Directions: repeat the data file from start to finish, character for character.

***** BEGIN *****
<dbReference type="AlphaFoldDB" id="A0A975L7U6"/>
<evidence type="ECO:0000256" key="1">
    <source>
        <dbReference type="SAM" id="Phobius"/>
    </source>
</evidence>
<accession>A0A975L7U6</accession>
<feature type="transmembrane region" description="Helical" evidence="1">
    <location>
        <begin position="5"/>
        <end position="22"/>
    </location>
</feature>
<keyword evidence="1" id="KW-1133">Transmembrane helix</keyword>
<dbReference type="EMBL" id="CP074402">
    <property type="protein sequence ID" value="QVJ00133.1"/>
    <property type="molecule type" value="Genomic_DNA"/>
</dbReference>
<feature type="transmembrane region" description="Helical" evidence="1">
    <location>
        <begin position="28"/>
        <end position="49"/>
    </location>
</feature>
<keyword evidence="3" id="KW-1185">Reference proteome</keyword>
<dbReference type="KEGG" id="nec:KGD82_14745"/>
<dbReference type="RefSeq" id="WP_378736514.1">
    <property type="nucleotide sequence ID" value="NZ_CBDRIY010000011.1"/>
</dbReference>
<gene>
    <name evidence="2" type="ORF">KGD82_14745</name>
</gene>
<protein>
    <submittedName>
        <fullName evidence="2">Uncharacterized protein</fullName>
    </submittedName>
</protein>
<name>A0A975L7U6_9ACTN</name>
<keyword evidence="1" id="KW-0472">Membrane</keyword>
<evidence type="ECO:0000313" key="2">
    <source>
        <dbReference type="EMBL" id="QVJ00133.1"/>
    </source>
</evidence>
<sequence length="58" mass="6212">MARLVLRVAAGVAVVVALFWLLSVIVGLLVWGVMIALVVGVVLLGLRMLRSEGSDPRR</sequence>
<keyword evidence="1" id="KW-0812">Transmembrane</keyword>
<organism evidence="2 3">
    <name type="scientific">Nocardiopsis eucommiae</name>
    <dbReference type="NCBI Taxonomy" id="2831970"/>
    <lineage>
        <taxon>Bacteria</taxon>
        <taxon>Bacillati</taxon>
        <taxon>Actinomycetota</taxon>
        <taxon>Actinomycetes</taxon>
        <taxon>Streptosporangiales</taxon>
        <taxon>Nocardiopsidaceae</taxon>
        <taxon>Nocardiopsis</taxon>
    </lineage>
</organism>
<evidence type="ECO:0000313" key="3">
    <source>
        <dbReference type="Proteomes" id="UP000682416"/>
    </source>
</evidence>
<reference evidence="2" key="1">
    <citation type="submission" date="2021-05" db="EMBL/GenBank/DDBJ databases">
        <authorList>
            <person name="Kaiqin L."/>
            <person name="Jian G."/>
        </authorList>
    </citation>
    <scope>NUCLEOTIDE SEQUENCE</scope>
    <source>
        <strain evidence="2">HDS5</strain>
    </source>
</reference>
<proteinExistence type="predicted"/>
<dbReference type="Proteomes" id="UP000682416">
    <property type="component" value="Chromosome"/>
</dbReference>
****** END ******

<dbReference type="AlphaFoldDB" id="A0A975L7U6"/>
<evidence type="ECO:0000256" key="1">
    <source>
        <dbReference type="SAM" id="Phobius"/>
    </source>
</evidence>
<accession>A0A975L7U6</accession>
<feature type="transmembrane region" description="Helical" evidence="1">
    <location>
        <begin position="5"/>
        <end position="22"/>
    </location>
</feature>
<keyword evidence="1" id="KW-1133">Transmembrane helix</keyword>
<dbReference type="EMBL" id="CP074402">
    <property type="protein sequence ID" value="QVJ00133.1"/>
    <property type="molecule type" value="Genomic_DNA"/>
</dbReference>
<feature type="transmembrane region" description="Helical" evidence="1">
    <location>
        <begin position="28"/>
        <end position="49"/>
    </location>
</feature>
<keyword evidence="3" id="KW-1185">Reference proteome</keyword>
<dbReference type="KEGG" id="nec:KGD82_14745"/>
<dbReference type="RefSeq" id="WP_378736514.1">
    <property type="nucleotide sequence ID" value="NZ_CBDRIY010000011.1"/>
</dbReference>
<gene>
    <name evidence="2" type="ORF">KGD82_14745</name>
</gene>
<protein>
    <submittedName>
        <fullName evidence="2">Uncharacterized protein</fullName>
    </submittedName>
</protein>
<name>A0A975L7U6_9ACTN</name>
<keyword evidence="1" id="KW-0472">Membrane</keyword>
<evidence type="ECO:0000313" key="2">
    <source>
        <dbReference type="EMBL" id="QVJ00133.1"/>
    </source>
</evidence>
<sequence length="58" mass="6212">MARLVLRVAAGVAVVVALFWLLSVIVGLLVWGVMIALVVGVVLLGLRMLRSEGSDPRR</sequence>
<keyword evidence="1" id="KW-0812">Transmembrane</keyword>
<organism evidence="2 3">
    <name type="scientific">Nocardiopsis eucommiae</name>
    <dbReference type="NCBI Taxonomy" id="2831970"/>
    <lineage>
        <taxon>Bacteria</taxon>
        <taxon>Bacillati</taxon>
        <taxon>Actinomycetota</taxon>
        <taxon>Actinomycetes</taxon>
        <taxon>Streptosporangiales</taxon>
        <taxon>Nocardiopsidaceae</taxon>
        <taxon>Nocardiopsis</taxon>
    </lineage>
</organism>
<evidence type="ECO:0000313" key="3">
    <source>
        <dbReference type="Proteomes" id="UP000682416"/>
    </source>
</evidence>
<reference evidence="2" key="1">
    <citation type="submission" date="2021-05" db="EMBL/GenBank/DDBJ databases">
        <authorList>
            <person name="Kaiqin L."/>
            <person name="Jian G."/>
        </authorList>
    </citation>
    <scope>NUCLEOTIDE SEQUENCE</scope>
    <source>
        <strain evidence="2">HDS5</strain>
    </source>
</reference>
<proteinExistence type="predicted"/>
<dbReference type="Proteomes" id="UP000682416">
    <property type="component" value="Chromosome"/>
</dbReference>